Recording and Stimulating Single Neurons with Wearable Devices for People on the Move

Innovative technologies like wearable devices have revolutionized the way we live our lives, providing new ways to monitor our health and stay connected on the go. Now, researchers are taking the capabilities of these devices to the next level by using them to stimulate single neurons in people with autism. This groundbreaking approach could have significant implications for the treatment of autism and other neurodevelopmental disorders, offering a new way to target specific areas of the brain in real-time. In this article from Spectrum, we explore the latest research on wearable devices and their potential to revolutionize the field of autism research.

A new study has revealed that a wearable device called Neuro-stack, which can create single-neuron research on freely moving behaviours, has been invented. Previously, single-neuron researches on freely moving behaviours were limited to laboratory animals, but the microchips that make up Neuro-stack can simultaneously record the activities of up to 32 single neurons, plus local field potential activity, in up to 128 spots in the brain. Until now, bulky neuron monitors had to be carried on carts and participants were largely limited to stationary activities. The Neuro-stack platform can be used to investigate electrical stimulation to quell epileptic seizures, which may occur in nearly half of autistic people. It might also help identify individual neurons involved in everyday activities, such as spatial navigation and memory recall. According to the researchers, future research is needed to test Neuro-stack’s safety, reliability, and to make it more compact and cost-effective.

The research tested Neuro-stack in participants’ hospital rooms while the participants were already in the hospital for doctors to monitor their seizures, and the volunteers walked near walls in their hospital rooms. The device detected an increase in low-frequency theta brain waves, showing “remarkable similarities with brain signals in experimental animals”. Neuro-stack further proved capable of delivering electrical stimulation to three participants, with greater flexibility and customization in the shape and timing of its electrical pulses than current implantable devices, which may expand brain-stimulation research and lead to more effective therapies for brain disorders.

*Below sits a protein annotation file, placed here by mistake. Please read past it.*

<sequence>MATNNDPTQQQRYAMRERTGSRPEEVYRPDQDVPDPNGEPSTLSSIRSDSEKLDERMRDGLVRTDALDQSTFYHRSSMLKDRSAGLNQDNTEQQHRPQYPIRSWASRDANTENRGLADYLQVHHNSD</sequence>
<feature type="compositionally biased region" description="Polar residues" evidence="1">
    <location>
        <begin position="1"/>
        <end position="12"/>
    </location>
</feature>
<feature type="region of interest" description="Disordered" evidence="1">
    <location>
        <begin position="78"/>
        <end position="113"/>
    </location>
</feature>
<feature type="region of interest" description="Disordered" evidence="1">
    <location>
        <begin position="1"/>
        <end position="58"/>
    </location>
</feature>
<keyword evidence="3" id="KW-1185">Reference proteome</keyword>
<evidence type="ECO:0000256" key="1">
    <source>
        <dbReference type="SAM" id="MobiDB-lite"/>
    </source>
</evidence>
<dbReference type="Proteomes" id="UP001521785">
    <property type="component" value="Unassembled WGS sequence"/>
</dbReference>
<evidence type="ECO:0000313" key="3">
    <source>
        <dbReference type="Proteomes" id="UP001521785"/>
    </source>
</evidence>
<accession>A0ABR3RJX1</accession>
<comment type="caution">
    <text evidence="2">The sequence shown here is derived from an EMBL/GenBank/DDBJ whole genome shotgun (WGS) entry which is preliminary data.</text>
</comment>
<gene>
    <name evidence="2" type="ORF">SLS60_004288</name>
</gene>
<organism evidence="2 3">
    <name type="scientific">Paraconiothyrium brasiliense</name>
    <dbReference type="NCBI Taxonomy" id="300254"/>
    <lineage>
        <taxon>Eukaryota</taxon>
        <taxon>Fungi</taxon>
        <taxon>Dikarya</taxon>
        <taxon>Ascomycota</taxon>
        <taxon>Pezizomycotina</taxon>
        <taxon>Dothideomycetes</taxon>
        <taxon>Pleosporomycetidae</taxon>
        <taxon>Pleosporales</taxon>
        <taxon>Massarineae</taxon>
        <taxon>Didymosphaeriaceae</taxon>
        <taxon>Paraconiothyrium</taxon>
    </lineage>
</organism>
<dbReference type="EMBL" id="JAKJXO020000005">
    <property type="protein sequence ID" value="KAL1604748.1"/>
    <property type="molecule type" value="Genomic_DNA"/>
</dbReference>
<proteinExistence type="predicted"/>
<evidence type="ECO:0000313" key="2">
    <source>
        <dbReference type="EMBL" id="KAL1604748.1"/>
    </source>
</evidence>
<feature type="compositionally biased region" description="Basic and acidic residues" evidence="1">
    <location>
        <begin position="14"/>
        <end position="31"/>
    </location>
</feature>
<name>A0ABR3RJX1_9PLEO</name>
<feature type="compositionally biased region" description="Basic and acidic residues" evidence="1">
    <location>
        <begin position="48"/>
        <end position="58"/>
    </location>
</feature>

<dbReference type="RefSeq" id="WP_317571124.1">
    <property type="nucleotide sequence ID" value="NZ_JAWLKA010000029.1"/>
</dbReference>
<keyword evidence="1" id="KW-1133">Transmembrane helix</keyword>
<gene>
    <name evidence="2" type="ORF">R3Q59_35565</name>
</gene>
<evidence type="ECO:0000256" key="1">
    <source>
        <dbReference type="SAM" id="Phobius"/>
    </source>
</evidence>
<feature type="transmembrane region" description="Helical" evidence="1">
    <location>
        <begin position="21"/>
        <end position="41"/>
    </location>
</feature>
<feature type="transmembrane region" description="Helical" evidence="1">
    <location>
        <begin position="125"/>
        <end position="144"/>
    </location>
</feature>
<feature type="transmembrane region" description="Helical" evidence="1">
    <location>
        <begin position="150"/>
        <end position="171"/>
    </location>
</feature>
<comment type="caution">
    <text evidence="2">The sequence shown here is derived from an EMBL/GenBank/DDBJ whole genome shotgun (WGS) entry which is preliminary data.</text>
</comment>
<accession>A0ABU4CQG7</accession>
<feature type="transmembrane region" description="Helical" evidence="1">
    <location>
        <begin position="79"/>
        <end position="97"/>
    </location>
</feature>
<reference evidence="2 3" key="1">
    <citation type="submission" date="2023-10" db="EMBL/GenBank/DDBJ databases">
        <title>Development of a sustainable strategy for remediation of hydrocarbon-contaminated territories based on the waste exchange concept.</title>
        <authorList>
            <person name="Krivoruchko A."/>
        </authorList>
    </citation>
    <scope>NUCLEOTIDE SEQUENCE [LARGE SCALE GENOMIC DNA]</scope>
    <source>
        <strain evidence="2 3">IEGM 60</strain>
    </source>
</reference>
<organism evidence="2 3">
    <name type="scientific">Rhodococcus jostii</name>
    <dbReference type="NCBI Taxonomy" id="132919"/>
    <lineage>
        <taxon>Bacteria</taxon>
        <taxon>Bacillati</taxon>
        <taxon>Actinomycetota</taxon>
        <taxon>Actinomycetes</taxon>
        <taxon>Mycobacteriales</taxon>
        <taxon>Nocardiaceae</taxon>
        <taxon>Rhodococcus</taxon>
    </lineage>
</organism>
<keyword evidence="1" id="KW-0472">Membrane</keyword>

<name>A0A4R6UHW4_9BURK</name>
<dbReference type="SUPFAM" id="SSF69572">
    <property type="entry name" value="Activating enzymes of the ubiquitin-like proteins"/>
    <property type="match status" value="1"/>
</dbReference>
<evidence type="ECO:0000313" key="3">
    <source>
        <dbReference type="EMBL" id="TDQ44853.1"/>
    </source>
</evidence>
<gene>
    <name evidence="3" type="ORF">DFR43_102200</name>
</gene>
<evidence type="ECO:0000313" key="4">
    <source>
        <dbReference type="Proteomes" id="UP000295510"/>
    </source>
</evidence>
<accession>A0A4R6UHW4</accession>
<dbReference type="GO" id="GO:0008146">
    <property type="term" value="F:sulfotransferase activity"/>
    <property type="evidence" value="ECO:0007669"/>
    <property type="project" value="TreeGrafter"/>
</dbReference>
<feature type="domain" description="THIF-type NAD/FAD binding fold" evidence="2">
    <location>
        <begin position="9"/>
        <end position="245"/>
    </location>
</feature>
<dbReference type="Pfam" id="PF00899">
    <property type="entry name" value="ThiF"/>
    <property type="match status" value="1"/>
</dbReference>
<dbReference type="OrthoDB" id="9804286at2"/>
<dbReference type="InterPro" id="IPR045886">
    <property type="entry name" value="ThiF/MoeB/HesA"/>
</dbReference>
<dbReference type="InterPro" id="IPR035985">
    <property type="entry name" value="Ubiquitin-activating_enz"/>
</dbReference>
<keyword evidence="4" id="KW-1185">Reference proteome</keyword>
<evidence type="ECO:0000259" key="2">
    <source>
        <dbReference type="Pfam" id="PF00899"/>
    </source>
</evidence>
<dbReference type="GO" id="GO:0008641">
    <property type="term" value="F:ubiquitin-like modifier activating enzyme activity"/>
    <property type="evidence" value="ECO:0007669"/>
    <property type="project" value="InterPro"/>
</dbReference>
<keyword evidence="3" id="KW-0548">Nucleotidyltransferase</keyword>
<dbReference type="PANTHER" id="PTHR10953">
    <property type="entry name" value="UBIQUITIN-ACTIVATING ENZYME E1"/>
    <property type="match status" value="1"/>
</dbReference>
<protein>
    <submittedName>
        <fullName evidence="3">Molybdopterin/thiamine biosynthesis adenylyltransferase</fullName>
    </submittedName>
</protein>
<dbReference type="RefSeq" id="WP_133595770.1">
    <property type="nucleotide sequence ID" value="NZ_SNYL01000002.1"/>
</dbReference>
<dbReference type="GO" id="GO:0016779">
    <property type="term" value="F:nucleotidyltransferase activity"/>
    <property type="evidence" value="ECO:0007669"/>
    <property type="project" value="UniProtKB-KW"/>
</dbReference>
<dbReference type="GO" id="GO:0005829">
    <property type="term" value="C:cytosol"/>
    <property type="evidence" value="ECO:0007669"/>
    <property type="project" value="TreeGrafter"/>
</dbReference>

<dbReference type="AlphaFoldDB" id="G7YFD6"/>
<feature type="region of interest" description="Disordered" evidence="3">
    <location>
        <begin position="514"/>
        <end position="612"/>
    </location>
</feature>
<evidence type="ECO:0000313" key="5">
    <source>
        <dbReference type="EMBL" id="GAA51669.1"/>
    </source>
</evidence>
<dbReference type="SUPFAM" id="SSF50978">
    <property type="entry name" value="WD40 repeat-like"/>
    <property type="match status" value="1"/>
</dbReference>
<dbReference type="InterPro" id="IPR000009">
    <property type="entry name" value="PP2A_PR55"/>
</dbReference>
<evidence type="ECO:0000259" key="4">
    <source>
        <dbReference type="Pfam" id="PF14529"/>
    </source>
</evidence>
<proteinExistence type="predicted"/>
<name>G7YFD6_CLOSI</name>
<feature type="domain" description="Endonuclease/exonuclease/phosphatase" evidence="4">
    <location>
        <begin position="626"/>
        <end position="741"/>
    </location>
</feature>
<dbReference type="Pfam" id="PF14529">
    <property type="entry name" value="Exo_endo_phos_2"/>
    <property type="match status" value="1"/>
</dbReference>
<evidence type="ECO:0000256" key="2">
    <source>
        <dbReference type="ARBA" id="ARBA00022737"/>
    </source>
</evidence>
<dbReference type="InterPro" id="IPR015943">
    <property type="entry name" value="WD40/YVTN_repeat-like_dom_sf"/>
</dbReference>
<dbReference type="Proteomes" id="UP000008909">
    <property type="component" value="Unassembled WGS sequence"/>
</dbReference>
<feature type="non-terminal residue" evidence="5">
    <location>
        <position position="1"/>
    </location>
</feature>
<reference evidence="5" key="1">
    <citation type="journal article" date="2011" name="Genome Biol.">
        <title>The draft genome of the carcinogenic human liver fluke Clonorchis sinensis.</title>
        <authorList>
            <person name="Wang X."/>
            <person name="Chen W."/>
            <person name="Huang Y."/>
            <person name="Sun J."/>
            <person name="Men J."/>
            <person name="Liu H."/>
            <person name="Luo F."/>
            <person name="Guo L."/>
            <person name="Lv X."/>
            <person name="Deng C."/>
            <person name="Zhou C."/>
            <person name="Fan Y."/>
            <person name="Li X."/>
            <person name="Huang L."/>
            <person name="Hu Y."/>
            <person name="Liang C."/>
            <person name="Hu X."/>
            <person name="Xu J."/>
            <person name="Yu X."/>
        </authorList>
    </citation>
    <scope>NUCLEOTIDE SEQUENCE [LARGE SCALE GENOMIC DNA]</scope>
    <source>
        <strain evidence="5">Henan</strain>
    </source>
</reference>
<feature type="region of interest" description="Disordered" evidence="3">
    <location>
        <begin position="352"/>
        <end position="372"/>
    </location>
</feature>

Neuro-stack may one day help to analyze social behaviour, a key area in which autistic and neurotypical people differ. To study the neural bases for such behaviours, scientists ideally need to measure them in naturally occurring settings as individuals navigate through their real lives. As researchers can control Neuro-stack remotely via a wireless link and an interface that runs on Windows-based tablets or laptops, they can also combine it with other technologies, such as virtual reality, “to expand its applications and deepen our understanding of the brain’s functioning in naturalistic settings,” the researchers said.

In conclusion, the development of wearable devices that can record and stimulate single neurons has opened up new possibilities for understanding and treating neurological disorders like autism. With these devices, researchers can study the neural activity in real-life settings, allowing for a better understanding of the brain and the conditions that affect it. While there is still much research to be done in this field, wearable devices represent an exciting step towards more personalized and effective treatments for individuals on the autism spectrum, as well as other neurological conditions. As technology continues to advance, we can look forward to even more innovative solutions for understanding and treating the brain.

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